Unexpected losses, misuse of hair products or severe fevers with illness are some of the most common reason s for hair to fall out. The common theme in such situations is that the hair starts to fall three or four months after the MAIN incident which leaves a lot of room for wrong speculations.
This situation, also known as Hair Follicle Miniaturization, is usually accompanied by notable shrinkage in the follicles` diameter which causes the hair to either grow weak or not grow at all.
Hair Shedding Reason #9: Chemotherapy and medications
There are two types of drug-induced hair loss:
A severe hair loss that occurs during the hair growth phase (the Anagen phase), and it’s usually caused by chemotherapy.
- Telogen effluvium
Happens during the resting phase of hair growth (the Telogen phase) in which the scalp sheds between 25 to 75 extra hairs a day in addition to the 50-100 hairs it normally sheds.
This type of hair shedding usually takes place 15 to 30 days upon taking specific drugs such as antibiotics, antidepressants, acne drugs, cholesterol and high blood pressure drugs, steroids and birth control pills.
So, now that you know why your hair could be falling out, let’s jump to the more important question…
There are two major questions may be concerning you right now:
Can I stop hair shedding?
- Can I grow back the hair I lost?
Yes and yes. However, you must understand that this won’t happen immediately and that you’ll have to do some lifestyle changes in order to see some real progress:
Use Theradome hair helmet consistently
Theradome prevents hair loss, stops hair loss, and promotes new hair growth. For men and women wanting to prevent hair loss, it helps to strengthen existing hairs. For people who are wanting to stop their current hair loss, it can produce results in as soon as 4-6 weeks from the start of treatment. First, it will miniaturize hair loss by slowing it down. Second, it will reverse miniaturization by thickening existing hair. Lastly, it renews and promotes new hair growth. The timing of results may be different as individual results may vary. Achieving effective results requires time and patience, but is very rewarding! The best part about the Theradome is that there are zero side effects.
If you want to have healthy hair then you must eat in accordance. Any diet/lifestyle you follow should include the following nutrients to keep your hair dense and strong as often as possible:
In addition to its hair-growth benefits, zinc also improves your digestion, immune system and the development of your central nervous system.
Some of the foods rich in zinc are shellfish, lentils, beans, red meat, hemp and pumpkin seeds, eggs and nuts.
Iron has so many benefits; it improves your energy and mood, prevents anemia, and makes your skin glow. It’s also crucial that pregnant women get sufficient amounts of iron (usually double the regular amounts) to increase the oxygen supply reaching their fetuses.
Examples for foods rich in iron are spinach (of course), liver, peas, lentils, quinoa, tofu, broccoli and shellfish.
Take the right supplements
There are so many supplements in the market, but these are the ones your hair really needs.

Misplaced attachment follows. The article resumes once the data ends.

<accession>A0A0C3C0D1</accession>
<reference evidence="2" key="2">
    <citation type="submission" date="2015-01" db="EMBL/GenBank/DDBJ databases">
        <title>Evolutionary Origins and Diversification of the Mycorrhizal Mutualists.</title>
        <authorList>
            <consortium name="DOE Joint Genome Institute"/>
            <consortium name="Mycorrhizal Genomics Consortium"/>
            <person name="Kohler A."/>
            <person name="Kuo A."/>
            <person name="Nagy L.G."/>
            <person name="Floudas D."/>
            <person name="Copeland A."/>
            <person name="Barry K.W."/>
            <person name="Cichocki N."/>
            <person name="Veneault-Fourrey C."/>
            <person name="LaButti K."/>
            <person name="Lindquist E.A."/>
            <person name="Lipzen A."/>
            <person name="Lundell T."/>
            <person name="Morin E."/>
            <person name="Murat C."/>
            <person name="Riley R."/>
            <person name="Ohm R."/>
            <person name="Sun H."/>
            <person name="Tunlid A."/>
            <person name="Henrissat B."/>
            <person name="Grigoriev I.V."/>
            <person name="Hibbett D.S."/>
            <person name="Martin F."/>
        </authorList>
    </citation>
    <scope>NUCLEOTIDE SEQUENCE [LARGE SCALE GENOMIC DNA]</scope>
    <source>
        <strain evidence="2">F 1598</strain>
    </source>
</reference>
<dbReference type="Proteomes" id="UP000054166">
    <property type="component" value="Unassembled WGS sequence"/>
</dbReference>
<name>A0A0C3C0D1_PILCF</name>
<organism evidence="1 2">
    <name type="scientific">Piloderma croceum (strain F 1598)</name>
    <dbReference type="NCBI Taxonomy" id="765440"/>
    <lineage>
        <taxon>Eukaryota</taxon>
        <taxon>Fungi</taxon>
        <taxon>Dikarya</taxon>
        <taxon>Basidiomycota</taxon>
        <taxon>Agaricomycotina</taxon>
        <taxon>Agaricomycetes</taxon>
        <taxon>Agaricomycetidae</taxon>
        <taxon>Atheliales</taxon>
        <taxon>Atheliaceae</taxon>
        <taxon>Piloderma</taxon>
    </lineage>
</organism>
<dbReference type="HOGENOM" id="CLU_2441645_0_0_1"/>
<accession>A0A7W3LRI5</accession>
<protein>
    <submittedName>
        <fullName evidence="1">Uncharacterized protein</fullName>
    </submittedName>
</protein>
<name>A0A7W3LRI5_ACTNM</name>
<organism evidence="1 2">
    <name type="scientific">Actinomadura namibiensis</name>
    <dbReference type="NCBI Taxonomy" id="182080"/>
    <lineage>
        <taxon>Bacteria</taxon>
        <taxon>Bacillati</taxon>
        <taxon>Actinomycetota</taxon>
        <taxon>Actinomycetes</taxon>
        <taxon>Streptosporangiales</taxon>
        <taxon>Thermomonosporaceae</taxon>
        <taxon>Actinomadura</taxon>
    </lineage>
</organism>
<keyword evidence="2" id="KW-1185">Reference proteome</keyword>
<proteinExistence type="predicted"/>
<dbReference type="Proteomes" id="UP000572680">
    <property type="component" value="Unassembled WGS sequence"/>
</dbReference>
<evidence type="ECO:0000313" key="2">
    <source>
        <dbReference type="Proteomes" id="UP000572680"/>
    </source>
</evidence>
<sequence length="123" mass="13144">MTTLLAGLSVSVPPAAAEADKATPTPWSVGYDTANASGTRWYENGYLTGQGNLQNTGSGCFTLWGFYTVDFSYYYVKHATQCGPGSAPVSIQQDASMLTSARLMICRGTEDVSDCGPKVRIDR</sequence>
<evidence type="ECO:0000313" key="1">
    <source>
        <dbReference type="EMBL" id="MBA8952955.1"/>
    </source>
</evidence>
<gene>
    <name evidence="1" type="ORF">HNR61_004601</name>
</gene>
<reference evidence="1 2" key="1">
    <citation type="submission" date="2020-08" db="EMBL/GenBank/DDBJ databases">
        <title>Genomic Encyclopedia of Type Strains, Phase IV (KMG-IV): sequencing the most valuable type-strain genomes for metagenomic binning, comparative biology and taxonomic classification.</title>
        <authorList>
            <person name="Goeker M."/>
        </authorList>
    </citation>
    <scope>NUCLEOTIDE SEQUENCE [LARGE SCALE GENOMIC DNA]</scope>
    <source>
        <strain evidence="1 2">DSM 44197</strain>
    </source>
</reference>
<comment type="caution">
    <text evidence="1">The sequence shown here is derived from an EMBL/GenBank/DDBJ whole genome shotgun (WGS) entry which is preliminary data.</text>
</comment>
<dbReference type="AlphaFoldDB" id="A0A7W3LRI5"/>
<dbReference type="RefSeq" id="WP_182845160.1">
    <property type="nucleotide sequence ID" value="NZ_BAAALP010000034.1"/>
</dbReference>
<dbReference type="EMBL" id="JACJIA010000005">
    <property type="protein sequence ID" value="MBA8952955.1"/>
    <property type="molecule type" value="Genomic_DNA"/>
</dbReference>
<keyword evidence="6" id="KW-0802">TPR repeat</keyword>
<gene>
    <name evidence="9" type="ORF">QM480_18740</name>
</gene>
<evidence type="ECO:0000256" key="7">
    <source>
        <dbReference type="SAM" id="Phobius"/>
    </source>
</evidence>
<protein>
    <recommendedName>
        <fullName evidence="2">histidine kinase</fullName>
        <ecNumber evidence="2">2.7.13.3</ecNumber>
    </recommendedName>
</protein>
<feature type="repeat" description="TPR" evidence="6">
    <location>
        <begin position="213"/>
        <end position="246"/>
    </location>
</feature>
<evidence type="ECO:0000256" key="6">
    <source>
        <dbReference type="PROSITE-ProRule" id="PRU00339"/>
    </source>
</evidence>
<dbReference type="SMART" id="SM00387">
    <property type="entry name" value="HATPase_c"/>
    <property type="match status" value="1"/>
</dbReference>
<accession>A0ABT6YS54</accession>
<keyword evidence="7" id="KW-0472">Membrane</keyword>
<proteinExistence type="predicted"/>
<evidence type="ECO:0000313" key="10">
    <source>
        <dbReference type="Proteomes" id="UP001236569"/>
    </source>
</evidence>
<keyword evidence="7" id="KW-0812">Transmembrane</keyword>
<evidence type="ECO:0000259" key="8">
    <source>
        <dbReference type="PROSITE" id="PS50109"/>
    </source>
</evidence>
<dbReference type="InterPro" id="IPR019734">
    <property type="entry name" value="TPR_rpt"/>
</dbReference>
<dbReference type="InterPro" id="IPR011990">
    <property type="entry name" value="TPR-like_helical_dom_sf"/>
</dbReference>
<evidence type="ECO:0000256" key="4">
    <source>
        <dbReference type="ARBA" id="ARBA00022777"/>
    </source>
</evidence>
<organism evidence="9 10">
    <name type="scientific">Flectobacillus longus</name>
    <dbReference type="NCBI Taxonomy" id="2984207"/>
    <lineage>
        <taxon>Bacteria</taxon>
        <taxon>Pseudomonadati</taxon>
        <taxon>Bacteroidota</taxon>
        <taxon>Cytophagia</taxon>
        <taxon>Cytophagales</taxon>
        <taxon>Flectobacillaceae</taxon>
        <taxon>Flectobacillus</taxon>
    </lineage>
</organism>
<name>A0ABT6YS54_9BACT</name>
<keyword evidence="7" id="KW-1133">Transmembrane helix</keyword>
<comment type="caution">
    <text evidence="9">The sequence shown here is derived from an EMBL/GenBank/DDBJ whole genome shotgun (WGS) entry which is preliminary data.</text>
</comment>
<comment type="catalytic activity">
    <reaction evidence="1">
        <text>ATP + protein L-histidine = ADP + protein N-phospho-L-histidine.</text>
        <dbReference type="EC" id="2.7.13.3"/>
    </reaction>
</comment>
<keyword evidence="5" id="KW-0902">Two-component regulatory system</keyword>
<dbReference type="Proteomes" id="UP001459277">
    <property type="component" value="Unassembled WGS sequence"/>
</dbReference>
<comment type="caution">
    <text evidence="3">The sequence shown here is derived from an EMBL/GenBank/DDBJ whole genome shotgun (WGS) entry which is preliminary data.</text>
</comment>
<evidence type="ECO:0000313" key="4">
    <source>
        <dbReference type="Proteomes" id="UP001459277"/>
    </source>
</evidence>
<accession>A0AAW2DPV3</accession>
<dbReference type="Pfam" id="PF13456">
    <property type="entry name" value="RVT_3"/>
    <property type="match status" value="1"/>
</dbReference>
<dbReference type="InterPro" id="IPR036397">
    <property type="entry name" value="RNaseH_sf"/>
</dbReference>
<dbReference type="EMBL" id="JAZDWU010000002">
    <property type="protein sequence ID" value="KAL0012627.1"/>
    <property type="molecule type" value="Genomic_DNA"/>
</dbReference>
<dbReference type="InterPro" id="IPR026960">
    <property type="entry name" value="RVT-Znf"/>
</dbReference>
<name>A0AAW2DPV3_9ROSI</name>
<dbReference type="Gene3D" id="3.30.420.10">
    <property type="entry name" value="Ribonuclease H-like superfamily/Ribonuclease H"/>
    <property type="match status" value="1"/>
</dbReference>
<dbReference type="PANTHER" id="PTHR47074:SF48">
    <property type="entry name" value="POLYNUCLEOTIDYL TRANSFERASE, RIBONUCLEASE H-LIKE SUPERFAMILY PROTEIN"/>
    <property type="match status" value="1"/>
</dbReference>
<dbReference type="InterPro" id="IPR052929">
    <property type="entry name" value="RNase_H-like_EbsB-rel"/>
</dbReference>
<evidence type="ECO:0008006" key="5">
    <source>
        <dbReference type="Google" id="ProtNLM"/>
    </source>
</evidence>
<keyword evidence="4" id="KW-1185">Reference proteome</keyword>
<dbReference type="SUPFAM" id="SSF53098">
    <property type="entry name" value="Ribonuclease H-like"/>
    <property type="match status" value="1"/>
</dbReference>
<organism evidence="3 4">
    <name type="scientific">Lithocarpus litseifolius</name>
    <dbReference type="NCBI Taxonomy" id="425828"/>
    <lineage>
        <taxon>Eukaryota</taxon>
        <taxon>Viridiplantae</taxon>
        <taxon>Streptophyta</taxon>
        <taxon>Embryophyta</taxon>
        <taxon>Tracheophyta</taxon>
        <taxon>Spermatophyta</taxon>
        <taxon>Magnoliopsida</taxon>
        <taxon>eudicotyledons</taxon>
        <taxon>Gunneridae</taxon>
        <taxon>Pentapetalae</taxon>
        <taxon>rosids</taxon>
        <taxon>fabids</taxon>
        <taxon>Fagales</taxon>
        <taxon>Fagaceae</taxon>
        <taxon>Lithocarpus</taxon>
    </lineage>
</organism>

Vitamin D is a natural immunity booster that increases the absorption of calcium in the blood and thus strengthens your bones. It can also improve your memory and prevent cardiovascular damage.
Another study found that vitamin D replacement therapy helped a group of patients with nonscarring alopecia get their hair back in the matter of a few weeks or months depending on the severity of their cases.
Vitamin A, similar to zinc, moisturizes your scalp through the process of sebum production. Studies show that vitamin A deficiency can contribute to both anemia and hair shedding and may also cause alopecia.
You can find vitamin A as a stand-alone supplement or in multivitamins. You can also find it in dairy, fish, liver, carrots and broccoli.
We already mentioned both zinc and iron and the foods rich in them. But you can always take zinc as a supplement to make sure you have enough of it.
Biotin (the hair vitamin)
Scientists call biotin the hair vitamin or Vitamin H (the H stands for hair and skin in the German language), so imagine how dangerous it will be for your hair to suffer from biotin deficiency. Biotin stimulates the production of Keratin which is the number one protein your hair needs for growth.
Your body usually gets sufficient amounts of biotin from common foods like meat, eggs and nuts. However, in some cases, especially during pregnancy and breastfeeding, you will need to increase your biotin intake to avoid hair shedding. This should always be under the supervision of your doctor.
Exercise, meditate and meet some friends
Do whatever makes you happy and stress-free. Hit the weights, go for a run, meditate, do yoga or just hang out with your buddies.
Your mental wellbeing is as important to your hair as the food you eat or the new shampoo you just bought. You must invest in your mental strength even if it means sparring an extra 15 minutes each morning for yoga. According to recent studies, even a five-minute session of daily meditation can permanently rewire your brain to increase happiness, boost your immunity and lower your cortisol/stress levels. So, why would someone deny their body that amazing gift of peacefulness…and good hair?
So who is a good candidate for Theradome?
A good candidate for Laser Phototherapy is someone who is suffering from hair loss, a receding hairline, or looking to strengthen their current hair. The Theradome is designed to prevent and effectively treat the earlier stages of hair loss, I-1 to II-2 for women and IIA to V for men. Additionally, it’ s ideal for anyone leading a busy life who doesn’t have time to visit a clinic twice or a week or would like to save money on clinical strength hair loss treatments.